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November 22/29, 2016

Screening for Colorectal Cancer and Evolving Issues for Physicians and Patients: A Review

Author Affiliations
  • 1Division of Gastroenterology and Hepatology, Oregon Health and Science University, Portland
  • 2Division of Gastroenterology and Hepatology, Stanford University School of Medicine, Stanford, California
  • 3University of Puerto Rico Medical Sciences Campus, UPR Comprehensive Cancer Center, San Juan, Puerto Rico
  • 4Newton-Wellesley Hospital, Newton, Massachusetts
  • 5Division of Gastroenterology, Department of Medicine, University of Washington Medical School, Seattle
  • 6South Denver Gastroenterology, PC, Lone Tree, Colorado
  • 7Division of Gastroenterology; Johns Hopkins University, Baltimore, Maryland
  • 8American Cancer Society, Atlanta, Georgia
  • 9Department of Family and Community Medicine, Thomas Jefferson University, Philadephia, Pennsylvania
JAMA. 2016;316(20):2135-2145. doi:10.1001/jama.2016.17418

Importance  Colorectal cancer (CRC) is the second-leading cause of cancer death in the United States. Screening can reduce CRC mortality and incidence, and numerous screening options, although available, complicate informed decision making. This review provides evidence-based tools for primary care physicians to identify patients with higher-than-average-risk and engage patients in informed decision making about CRC screening options.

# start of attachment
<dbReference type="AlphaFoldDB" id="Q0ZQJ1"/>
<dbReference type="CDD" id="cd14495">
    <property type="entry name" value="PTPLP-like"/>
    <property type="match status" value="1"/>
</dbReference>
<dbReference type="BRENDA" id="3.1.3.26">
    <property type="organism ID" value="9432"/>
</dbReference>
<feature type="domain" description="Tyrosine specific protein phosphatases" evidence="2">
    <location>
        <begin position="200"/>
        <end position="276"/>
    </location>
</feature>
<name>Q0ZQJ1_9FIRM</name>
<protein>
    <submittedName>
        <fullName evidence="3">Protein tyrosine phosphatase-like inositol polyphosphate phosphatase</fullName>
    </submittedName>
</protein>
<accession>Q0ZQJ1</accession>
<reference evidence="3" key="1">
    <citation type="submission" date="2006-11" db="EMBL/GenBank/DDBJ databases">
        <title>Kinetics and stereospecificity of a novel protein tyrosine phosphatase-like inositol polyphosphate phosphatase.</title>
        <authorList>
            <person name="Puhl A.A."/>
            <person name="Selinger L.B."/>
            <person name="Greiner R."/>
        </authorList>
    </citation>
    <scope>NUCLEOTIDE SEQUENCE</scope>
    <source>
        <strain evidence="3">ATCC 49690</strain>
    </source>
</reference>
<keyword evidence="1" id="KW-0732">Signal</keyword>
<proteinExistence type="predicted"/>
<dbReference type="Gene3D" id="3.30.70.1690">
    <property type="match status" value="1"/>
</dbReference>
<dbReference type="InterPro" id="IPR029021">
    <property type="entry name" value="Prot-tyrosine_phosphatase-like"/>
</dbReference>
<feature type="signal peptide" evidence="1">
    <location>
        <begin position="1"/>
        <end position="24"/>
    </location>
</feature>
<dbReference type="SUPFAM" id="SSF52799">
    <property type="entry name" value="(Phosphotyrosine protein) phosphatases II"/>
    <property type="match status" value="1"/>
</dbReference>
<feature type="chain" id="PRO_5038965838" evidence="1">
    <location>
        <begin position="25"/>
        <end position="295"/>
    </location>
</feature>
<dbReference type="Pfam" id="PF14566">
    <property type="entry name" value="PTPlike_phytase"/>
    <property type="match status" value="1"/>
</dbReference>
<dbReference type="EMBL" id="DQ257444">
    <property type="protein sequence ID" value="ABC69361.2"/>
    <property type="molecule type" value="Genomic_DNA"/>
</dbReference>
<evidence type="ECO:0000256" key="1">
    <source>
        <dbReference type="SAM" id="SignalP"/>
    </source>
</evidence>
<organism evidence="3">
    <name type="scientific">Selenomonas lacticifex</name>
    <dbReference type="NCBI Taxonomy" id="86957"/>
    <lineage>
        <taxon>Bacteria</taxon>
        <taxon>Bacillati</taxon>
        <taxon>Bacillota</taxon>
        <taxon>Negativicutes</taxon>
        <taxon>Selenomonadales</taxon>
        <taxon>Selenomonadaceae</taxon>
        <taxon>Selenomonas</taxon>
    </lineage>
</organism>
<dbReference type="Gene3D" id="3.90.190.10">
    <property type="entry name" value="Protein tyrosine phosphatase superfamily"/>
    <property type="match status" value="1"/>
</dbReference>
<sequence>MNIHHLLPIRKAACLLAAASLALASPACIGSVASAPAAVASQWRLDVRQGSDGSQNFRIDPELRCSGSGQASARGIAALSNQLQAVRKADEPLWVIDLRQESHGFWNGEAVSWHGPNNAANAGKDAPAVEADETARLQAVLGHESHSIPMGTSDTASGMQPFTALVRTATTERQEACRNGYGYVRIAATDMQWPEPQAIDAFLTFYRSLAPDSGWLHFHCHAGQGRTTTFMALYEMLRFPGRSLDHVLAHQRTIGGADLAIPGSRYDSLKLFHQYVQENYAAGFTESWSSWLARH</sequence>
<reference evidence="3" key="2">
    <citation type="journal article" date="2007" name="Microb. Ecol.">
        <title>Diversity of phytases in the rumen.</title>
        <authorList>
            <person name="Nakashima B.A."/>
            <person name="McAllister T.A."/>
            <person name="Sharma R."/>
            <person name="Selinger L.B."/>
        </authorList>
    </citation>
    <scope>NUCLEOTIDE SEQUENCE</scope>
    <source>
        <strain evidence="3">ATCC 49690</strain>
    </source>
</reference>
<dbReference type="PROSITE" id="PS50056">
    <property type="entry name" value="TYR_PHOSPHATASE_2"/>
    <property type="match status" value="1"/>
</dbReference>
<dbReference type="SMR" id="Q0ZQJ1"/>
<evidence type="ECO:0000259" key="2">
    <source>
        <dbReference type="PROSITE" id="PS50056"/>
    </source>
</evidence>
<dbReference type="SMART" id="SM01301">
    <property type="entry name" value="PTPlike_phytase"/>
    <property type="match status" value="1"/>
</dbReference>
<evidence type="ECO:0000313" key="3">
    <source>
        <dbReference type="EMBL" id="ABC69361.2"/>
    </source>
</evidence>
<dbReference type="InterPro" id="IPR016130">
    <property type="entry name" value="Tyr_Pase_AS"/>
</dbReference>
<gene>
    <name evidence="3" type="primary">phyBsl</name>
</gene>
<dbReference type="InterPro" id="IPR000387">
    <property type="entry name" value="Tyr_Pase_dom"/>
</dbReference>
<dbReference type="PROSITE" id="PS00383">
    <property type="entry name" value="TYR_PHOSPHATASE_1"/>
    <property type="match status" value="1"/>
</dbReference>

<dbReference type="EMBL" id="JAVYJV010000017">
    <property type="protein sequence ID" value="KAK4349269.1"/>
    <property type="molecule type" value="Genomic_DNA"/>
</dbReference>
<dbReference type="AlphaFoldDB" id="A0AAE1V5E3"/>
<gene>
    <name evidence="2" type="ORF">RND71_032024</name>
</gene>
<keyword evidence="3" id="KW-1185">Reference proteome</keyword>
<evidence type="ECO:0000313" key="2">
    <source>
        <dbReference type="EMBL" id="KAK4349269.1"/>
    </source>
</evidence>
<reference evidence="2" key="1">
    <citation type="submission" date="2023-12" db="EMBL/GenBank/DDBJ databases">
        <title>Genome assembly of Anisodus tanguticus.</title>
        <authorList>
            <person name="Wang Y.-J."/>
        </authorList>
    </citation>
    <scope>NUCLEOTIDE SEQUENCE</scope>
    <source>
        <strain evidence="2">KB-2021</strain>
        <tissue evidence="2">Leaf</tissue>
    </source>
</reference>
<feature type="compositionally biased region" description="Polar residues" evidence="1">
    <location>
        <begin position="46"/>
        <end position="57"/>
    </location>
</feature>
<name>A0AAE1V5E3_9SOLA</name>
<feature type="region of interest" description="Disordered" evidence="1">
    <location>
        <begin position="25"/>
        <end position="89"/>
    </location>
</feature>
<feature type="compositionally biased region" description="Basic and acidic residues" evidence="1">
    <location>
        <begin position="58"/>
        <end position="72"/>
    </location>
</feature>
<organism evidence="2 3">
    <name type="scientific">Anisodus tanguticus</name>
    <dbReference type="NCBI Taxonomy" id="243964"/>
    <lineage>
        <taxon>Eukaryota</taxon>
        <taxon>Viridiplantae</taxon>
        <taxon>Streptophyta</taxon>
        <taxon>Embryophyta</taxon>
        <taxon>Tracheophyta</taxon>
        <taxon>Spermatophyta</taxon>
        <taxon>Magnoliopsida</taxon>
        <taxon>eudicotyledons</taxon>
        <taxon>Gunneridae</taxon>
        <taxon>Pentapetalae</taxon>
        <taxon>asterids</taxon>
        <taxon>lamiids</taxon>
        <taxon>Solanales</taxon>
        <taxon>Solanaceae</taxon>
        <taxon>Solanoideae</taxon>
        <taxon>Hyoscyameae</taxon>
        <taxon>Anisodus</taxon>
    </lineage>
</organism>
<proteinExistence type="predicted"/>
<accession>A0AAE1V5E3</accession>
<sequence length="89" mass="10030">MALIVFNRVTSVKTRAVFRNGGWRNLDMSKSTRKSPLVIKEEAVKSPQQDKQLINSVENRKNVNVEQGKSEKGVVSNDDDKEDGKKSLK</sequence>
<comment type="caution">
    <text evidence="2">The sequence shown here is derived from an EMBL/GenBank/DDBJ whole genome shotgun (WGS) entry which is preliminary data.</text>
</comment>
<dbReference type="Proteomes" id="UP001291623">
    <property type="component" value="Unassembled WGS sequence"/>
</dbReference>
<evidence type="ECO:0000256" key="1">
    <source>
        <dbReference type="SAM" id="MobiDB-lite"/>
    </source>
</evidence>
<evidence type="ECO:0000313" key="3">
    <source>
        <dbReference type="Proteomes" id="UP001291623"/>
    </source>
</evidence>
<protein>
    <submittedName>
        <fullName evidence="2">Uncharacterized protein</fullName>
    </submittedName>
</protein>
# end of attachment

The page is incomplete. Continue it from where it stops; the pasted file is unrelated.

Observations  Recently, the US Preventive Services Task Force recommended any of 8 CRC screening approaches for average-risk individuals, beginning at age 50 years. Only 2 methods have been shown in randomized clinical trials to reduce mortality: fecal occult blood testing and flexible sigmoidoscopy. Of the 8 programs, screenings using the fecal immunochemical test annually and colonoscopy every 10 years are now the most commonly used tests in the United States and among the most effective in reducing CRC mortality as determined by decision models. With the exception of primary screening using colonoscopy, all of the other screening approaches have multiple steps. Adherence to each phase of a multistep program is critical to achieving maximal effectiveness of the screening program. It is likely that each of the recommended programs can reduce CRC mortality, but other key outcomes may differ such as lifetime burden of colonoscopy, complications, patient acceptance, and cost. Decisions about the timing of screening cessation should be individualized.

Conclusions and Relevance  CRC screening is effective if patients adhere to the steps in each screening program. There is no evidence that one program is superior to another. Informed decision-making tools are provided to assist patients and clinicians with the goal of improving adherence to effective screening.

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